Trump signs executive action on refugees

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U.S. President Donald Trump signs executive orders in the Hall of Heroes at the Department of Defense on January 27, 2017 in Arlington, Virginia. Trump signed two orders calling for the "great rebuilding" of the nation's military and the "extreme vetting" of visa seekers from terror-plagued countries. (Olivier Douliery-Pool/Getty Images)

WASHINGTON — President Donald Trump took executive action Friday on curbing access visas and limiting refugees coming to the US.

Titled “Protection Of The Nation From Foreign Terrorist Entry Into The United States,” the action institutes what the President has called “extreme vetting” of immigrants.

According to drafts of the executive action obtained by CNN, it suspends the US Refugee Admissions Program for 120 days until it is reinstated “only for nationals of countries for whom” members of Trump’s Cabinet deem can be properly vetted.

It also caps the total number of refugees admitted in the 2017 fiscal year at 50,000.

Steps away on Massachusetts Avenue, traffic was temporarily stopped as Trump and his motorcade zipped up to the Department of Homeland Security.

And, like all days, Muslims parked nearby and gathered for prayers at the Islamic Center on the corner of Belmont and Massachusetts.

Leadership at the Islamic Center declined a formal request for interview, but conversations with dozens of people coming and going from midday prayers at the mosque voiced fear — and some hope — for what these actions and a Trump administration will mean to the Muslim community.

Mudaser Jaura came to the United States from Pakistan and has lived in Virginia for 14 years. He called Trump’s stance on refugees “sad.”

“It’s bad for humanity. (Trump) is giving a message to the world that we don’t care about refugees. Who are refugees? We need to think about that. They are people who are homeless, and starving, dying. They need shelter,” Jaura said. “He needs to show a big heart. America can be great again, you know? How? If you stop bombing other nations.”

The United States has been engaged in airstrikes targeted at ISIS in Middle Eastern countries, including Syria and Libya, since 2014.

“I’m Sudanese, I’m Muslim, I’m an immigrant, I’m black,” said Ali Bashir, who came to the US from Sudan. He said Trump’s forthcoming executive actions will hurt the Muslim community.

“Of course it’s a bad thing. The way he’s talking and whatever statements that he’s making, it’s hurting the Muslim — especially the community of Muslims. We’re not hurting nobody here, we’re just trying to make a living like everybody else,” he said.

“According to the law of the United States, you cannot particularly select some countries,” Mohammed, a Somali-American who asked that his last name not be identified, said. “If one person of those people do something wrong, you cannot generalize.”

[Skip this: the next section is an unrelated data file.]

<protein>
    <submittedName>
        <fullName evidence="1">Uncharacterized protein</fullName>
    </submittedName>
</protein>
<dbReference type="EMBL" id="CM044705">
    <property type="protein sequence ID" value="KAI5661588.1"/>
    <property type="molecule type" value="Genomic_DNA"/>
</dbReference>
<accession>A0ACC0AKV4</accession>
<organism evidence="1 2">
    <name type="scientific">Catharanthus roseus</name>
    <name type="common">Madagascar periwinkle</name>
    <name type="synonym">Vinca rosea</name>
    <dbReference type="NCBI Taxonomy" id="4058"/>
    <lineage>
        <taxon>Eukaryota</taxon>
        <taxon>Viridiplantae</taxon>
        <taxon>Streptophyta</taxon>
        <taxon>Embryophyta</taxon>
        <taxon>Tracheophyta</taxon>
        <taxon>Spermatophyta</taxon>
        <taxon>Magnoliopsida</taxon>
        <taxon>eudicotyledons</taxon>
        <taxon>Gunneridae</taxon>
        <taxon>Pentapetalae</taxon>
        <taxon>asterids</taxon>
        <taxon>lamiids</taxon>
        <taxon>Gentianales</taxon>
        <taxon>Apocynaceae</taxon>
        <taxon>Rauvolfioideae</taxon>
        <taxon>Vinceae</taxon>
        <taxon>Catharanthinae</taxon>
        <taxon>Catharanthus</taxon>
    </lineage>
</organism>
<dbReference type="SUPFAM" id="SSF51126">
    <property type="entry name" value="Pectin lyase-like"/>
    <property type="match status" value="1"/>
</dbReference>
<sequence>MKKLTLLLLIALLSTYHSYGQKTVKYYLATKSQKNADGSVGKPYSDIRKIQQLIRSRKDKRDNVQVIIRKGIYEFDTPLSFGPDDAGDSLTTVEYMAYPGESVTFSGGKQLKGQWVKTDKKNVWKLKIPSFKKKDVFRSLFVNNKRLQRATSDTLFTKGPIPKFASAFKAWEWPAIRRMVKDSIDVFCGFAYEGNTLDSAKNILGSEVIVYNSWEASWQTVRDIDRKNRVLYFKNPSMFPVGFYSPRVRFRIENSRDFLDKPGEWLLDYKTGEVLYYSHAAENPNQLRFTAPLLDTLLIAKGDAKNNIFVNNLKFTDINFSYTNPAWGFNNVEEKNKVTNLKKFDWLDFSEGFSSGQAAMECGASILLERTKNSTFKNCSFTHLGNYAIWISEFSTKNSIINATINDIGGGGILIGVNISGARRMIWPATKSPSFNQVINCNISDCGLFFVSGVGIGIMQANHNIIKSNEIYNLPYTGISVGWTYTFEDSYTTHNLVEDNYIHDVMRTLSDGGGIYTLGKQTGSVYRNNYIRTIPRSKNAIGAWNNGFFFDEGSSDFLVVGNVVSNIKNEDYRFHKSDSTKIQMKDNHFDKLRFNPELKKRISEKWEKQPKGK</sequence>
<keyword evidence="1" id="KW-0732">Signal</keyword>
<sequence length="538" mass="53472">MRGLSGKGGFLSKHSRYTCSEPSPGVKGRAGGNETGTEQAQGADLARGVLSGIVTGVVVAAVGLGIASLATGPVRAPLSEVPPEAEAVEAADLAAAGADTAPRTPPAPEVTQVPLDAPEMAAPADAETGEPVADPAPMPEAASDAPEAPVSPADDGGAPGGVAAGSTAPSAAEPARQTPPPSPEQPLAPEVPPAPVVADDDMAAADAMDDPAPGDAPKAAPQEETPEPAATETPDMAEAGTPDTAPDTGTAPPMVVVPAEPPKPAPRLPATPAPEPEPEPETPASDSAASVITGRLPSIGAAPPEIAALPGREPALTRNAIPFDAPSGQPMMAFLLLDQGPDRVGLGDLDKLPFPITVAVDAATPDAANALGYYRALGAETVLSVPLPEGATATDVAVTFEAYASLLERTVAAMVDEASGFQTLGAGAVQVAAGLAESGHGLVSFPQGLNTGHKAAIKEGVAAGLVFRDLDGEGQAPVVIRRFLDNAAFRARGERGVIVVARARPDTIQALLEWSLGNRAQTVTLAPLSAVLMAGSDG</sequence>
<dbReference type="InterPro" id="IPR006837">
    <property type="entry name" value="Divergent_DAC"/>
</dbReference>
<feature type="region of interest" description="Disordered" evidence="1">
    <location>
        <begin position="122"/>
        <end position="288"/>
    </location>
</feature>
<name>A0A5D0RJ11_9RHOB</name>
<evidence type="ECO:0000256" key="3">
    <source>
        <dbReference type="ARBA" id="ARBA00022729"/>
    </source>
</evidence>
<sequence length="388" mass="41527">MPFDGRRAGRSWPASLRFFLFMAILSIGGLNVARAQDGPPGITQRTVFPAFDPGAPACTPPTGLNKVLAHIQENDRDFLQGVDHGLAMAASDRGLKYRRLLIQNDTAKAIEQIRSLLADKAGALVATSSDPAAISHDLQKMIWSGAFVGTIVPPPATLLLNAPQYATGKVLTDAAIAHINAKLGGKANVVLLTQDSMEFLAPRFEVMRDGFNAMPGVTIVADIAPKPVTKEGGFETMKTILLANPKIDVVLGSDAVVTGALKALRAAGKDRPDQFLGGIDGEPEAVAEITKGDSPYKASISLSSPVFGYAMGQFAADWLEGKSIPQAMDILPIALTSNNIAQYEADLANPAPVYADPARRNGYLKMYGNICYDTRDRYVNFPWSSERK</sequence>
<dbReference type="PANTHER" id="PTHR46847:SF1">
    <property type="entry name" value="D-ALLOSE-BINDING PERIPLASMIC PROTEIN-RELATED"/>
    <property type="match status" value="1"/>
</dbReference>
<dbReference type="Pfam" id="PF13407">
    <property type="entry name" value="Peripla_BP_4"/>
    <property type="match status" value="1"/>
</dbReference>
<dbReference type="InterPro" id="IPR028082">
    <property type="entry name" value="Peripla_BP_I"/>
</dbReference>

Osman Hamed, who has been in the United States for 20 years, expressed concern that suspending the refugee program does not reflect the nation’s founding principles.

“I’m worried for my family, for everyone. These are not the values of America,” he said.

Reyad Ahmed, who came to the United States from Sudan 12 years ago, said that as a Muslim and an immigrant, he was “scared” about the next four years under the Trump administration.

“We have kids born here, what is their future going to be? I have three kids born here in the United States, they’re American. I’m scared,” he said, adding, “I miss Obama.”

Anwar Dametto, an American citizen originally from Ethiopia, predicted a “backlash” to Trump’s actions and to his presidency.

Asked about being Muslim in Trump’s America, Dametto said: “We are not treated as any other Americans because of our faith.”

Beyond the 120-day refugee program suspension, a program for admitting Syrian refugees, who are fleeing civil war and a humanitarian crisis, would be ended indefinitely, per the drafts. And it directs the Pentagon and State Department to plan “safe zones” inside Syria, which the previous administration rejected as unlikely to alleviate civilian suffering.

“We have to try to help the Syrian refugees, babies everywhere … we have to help them,” said Nagib Arabi. “I hope Trump will care about everybody.”

But for some visiting the mosque, Trump’s actions may be a positive step.

“Sometimes I agree with him, because there’s a lot of people that come here and do a lot of damages. And I think it’s better to limit the number of people that come in the country, or to screen them even better,” said Azza Ahmed. Ahmed was in town from New Jersey to help settle in her son, who is joining Capitol Police.

“Not everyone is bad,” she said. But she added that as an American Muslim “we can’t pay for others’ mistakes.”

Tariq Ali, an accountant originally from Pakistan who has been in the United States for over 20 years, has “no problem” with Trump’s actions.

“For the safety and security of our lives — you think terrorists from the Middle East will spare me because I’m Muslim? I don’t think so. What happened in New York at the time of 9/11? Muslims died, Christians died, Jews died,” Ali said.

“You have seen what is happening in Europe. I would want extreme vetting for anyone coming into this country … At this time, there is no real, authentic mechanism to verify the Muslims’ credentials. If you are living in a country like Syria or Iraq, how can you do background checking for those people? I sincerely think that the country must do extreme vetting for anyone coming to this land for the sake of our own security.”

But the neighborhood, Mohad Hussan, who comes here to pray five times a day, had a more pressing concern due to the newly added security on nearby streets.

“It’s very difficult to park,” Hussan said.

— CNN’s Jim Acosta, Dan Merica and Kevin Liptak contributed to this report.